Barbara Johnson, University of Alaska Fairbanks Ph.D. student in the Resilience and Adaptation Program

“Is the coffee ready?’ Charlene asked me.

“Well…I think so but then I drink cold instant coffee leftover from the day before’.

“No judgement here’ (or something to that effect) was Charlene’s reply as she proceeded to find a better tester to determine whether or not the coffee was palatable.

“No judgement’ is perhaps the best two words summary for the 2017 Circumpolar Indigenous Leadership Symposium, and my hunch is for all the past ones as well.

It was incredible to watch the magic happen. Within a few hours, Professors Cathy Brooks and Charlene Stern and Minto elder, Luke Titus, created a safe space. We were a group of approximately twenty people who barely knew each other and yet we felt comfortable sharing our personal and professional roles, what drives us and what worries us. In other words, we shared our stories and who we are.

This structure highlighted the importance of storywork in leadership, a concept we had previously explored through the readings. While I had no reason to doubt that statement, I did not realize how accurate it was until partaking in the Symposium. When we share a story about ourselves, we inherently share something about ourselves. Which story we share determines how much we share about ourselves, and to paraphrase Professor Brooks…we only get as much as we put in.

Developing personal relationships requires sharing details about oneself.   This was emphasized over and over by our guest speakers, who shared how they developed their leadership techniques over time. All of them spoke about respecting one another, about building relationships and trust.  This concept struck a chord with me as past leadership training I have received emphasized being impersonal, although the actual word used was “professionalism’.   It seemed like professionalism was defined as all leaders needing to follow a standard operating procedure that included, but was not  limited to, hiding one’s personal life and story. Yet true leadership is based on the development of relationships with others, and of oneself.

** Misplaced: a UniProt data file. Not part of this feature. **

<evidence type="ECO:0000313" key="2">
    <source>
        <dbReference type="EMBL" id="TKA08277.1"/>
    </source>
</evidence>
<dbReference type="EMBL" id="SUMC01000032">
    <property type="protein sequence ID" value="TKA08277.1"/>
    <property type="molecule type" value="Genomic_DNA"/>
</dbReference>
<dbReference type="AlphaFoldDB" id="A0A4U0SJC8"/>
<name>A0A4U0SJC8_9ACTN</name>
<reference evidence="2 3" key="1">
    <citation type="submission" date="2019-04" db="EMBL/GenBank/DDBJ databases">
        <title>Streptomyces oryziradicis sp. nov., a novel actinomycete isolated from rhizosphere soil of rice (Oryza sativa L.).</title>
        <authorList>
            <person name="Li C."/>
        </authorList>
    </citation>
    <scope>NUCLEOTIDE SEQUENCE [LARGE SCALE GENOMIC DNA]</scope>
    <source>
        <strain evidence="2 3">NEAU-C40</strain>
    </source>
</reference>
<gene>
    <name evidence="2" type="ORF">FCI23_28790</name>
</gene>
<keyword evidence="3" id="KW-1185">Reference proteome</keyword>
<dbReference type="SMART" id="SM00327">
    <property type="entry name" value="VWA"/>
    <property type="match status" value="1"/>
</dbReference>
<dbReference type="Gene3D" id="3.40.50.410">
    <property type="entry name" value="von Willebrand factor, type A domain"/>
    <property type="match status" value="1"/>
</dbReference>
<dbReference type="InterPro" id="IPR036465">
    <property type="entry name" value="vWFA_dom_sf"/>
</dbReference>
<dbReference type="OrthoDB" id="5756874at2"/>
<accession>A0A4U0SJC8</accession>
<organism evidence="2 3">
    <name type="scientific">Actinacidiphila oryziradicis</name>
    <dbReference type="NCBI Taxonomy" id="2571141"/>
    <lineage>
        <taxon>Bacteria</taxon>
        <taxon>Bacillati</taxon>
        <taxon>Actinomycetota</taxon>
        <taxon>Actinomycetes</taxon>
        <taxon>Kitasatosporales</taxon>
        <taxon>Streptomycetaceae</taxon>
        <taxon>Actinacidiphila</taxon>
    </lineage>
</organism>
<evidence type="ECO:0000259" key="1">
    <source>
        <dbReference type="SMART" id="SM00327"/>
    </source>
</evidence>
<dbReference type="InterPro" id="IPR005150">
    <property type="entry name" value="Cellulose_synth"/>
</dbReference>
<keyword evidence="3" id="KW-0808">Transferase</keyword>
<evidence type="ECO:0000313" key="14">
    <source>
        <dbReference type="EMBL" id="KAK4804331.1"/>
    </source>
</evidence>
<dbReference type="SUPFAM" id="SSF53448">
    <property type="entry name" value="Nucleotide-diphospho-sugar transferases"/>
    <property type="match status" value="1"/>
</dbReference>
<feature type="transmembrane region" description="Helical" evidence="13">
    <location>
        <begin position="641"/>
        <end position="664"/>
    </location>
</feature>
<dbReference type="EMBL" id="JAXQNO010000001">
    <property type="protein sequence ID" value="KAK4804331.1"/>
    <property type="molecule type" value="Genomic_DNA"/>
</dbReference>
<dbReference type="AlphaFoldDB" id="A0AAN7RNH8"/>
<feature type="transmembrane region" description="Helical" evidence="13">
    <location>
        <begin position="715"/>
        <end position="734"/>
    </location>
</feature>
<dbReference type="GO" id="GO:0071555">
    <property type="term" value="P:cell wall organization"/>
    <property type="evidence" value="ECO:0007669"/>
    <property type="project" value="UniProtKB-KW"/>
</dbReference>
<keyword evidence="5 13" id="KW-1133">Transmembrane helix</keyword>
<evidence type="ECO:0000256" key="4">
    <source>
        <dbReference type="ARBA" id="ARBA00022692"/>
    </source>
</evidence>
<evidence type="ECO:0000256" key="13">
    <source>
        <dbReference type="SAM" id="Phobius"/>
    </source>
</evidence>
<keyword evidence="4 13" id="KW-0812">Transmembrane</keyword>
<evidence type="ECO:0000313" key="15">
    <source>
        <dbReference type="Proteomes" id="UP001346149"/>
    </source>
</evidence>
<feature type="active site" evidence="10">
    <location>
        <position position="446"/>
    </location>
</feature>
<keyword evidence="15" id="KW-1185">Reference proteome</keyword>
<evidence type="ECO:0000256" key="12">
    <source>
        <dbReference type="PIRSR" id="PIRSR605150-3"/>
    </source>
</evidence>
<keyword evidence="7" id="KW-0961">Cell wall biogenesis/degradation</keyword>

Besides helping develop relationships, stories are also a great leadership tool as they help to drive home points. This is because, as Professor Brooks said, “we must make it real’.   Concepts and events become more tangible and real  when we can put a face and a name to people who have lived through them or experienced similar things. While statistics allow for comparisons and quick analysis, stories allow for feelings and for the complex range of emotions and reactions that make us human.

More than other places in America, I got a sense that story-sharing is vital to leadership in Alaska. A vast state with a small population, Alaska is also extremely multi-cultural.   Looking around our cohort, it seemed like everyone came from a different cultural background. Far from being a problem, this enriched our discussions and while there were some dissenting opinions, they were always expressed politely and processed respectfully. With different cultures come different ways of doing things and thinking about things. Sometimes these might clash, yet stories allow for the sharing of where one is coming from and the context for a decision or thought.

The myriad of background and experiences brought out countless different examples of leadership. If you asked me to provide a definition of leadership, I would be unable to but what I could say is that leadership comes in many different shapes and forms.   Leaders can be quiet or loud. Leaders can be the ones who speak in front of the group or the ones who approach you one-on-one later on. They can be the ones who bring up the difficult topics, the ones who go first in the sharing circle, the ones who challenge themselves to speak in front of a crowd, or the ones who leave their comfort zone.

Here is one of the take-aways from the Symposium: leaders challenge themselves and they put themselves out there. Leaders take risks, they make calls not knowing whether their decision is the right one, whether there is a right decision to make. They do so respectfully and may not even feel like a leader when they do so. Interestingly, it seemed that oftentimes (if not most of the time) people did not identify as leaders.   Many people spoke about not having a leadership role, and then would act in a way or share a story that made it clear they are in fact a leader.   When I think about my classmates the words “humility’, “leadership’, and “non-judgemental” immediately pop into my mind. And just in case you’re wondering, the coffee was not quite ready.

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